Reinterpreting the rural vernacular typology, this new Cotswolds house uses typical hayloft shapes, alternating traditional materials with contemporary materials. Designed by the Bureau de Change studio of architects Katerina Dionysopoulou and Billy Mavropoulos, this house takes as its starting point the elongated forms of two 30-metre-long wooden chicken sheds that previously occupied the site; the house is conceived as a play on volumes with pure shapes stretched in length to meet the needs of its owner.
Inside the house, the main living spaces fan out around a large internal patio - from the typical memories of the Mediterranean house - which serves as a central node for the entire house. With a copper cladding, the patio becomes the place where nature and the landscape are linked to the architecture. Attention to local historical building practices and approaches to materials have generated a language that revives and reinterprets the vernacular. In addition, the building meets the principles of passive house - with an insulated concrete formwork system that creates a thermal envelope, limited openings on the south-facing facade, triple-glazed windows and a heat-recovery ventilation system to maintain air quality throughout the year.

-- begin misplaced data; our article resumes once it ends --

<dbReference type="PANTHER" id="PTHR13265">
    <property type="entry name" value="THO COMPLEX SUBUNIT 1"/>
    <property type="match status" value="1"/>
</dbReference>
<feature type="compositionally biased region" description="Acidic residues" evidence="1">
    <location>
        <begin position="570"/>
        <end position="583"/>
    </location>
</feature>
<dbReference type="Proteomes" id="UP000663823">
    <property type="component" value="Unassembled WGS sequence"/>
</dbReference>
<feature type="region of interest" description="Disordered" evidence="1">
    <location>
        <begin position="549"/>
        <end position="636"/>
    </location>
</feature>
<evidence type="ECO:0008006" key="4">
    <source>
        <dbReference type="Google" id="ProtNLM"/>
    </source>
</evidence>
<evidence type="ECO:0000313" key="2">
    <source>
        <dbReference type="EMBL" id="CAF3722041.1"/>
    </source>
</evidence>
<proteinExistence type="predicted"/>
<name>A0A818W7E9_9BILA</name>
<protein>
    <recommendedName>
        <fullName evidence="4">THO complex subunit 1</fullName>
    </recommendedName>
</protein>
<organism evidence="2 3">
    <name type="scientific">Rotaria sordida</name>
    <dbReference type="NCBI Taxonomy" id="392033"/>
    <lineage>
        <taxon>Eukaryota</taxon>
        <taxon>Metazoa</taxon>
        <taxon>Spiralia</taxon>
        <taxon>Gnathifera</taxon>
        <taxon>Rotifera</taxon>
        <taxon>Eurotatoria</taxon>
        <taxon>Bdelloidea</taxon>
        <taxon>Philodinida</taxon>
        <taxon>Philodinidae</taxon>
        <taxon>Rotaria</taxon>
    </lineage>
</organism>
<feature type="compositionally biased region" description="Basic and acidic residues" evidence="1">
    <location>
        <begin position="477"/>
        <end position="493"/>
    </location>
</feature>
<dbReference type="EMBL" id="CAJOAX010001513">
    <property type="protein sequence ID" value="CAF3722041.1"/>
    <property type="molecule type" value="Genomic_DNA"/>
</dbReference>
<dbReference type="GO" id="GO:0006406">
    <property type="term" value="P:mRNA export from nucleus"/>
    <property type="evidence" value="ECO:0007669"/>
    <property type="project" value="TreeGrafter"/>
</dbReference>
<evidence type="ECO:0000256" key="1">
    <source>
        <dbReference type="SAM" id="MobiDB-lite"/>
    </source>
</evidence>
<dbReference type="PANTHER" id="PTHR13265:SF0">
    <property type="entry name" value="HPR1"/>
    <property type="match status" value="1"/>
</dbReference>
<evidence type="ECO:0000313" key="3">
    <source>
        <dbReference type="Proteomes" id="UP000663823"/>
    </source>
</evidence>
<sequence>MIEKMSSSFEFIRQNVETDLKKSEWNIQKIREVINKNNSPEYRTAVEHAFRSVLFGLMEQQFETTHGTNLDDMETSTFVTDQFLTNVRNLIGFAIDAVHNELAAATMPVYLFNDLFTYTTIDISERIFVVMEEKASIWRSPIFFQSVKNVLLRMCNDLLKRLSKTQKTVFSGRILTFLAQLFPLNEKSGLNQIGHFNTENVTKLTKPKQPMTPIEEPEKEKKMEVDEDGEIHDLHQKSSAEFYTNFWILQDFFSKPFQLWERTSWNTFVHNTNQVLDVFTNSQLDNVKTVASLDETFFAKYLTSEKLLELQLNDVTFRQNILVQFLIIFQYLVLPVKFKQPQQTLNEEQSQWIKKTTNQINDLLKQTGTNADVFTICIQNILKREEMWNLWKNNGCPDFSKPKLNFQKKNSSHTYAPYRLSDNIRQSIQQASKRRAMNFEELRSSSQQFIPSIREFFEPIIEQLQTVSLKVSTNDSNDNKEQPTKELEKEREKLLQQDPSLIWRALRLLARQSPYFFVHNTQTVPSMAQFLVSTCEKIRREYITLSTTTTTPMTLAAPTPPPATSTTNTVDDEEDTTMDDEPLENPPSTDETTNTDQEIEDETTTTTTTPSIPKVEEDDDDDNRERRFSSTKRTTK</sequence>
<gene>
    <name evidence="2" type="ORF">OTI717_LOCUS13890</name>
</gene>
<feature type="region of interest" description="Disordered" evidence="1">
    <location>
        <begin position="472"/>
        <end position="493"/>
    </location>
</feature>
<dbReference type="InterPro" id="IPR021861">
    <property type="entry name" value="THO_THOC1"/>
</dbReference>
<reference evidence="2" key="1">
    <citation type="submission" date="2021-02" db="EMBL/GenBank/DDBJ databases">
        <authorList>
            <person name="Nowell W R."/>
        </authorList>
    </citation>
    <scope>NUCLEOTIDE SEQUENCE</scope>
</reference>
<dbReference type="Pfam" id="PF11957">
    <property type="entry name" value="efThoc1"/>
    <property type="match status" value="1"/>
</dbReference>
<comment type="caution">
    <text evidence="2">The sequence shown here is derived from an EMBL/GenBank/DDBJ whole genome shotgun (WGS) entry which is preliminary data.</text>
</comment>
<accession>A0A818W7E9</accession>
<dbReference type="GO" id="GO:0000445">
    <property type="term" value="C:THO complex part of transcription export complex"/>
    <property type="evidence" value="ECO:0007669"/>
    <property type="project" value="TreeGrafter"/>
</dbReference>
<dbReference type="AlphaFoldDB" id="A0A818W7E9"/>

The front barn was built using the dry stone technique by a local craftsman; this choice is not only due to its local importance, but also to its intrinsic qualities of mass and muscularity. This facade is monolithic, almost completely silent except for some opening on the surrounding landscape.
As a counterpoint, the higher barn at the back is covered with natural larch - lighter - and in correspondence to the openings has been charred so as to allow a greater depth of the window and accentuate the area of shadow. Once charred, the wooden lamellas were then brushed to recover the typical veins of natural larch.
Both choices of materials anticipate a slow aging process that - over time - will further incorporate this new home to the surrounding nature.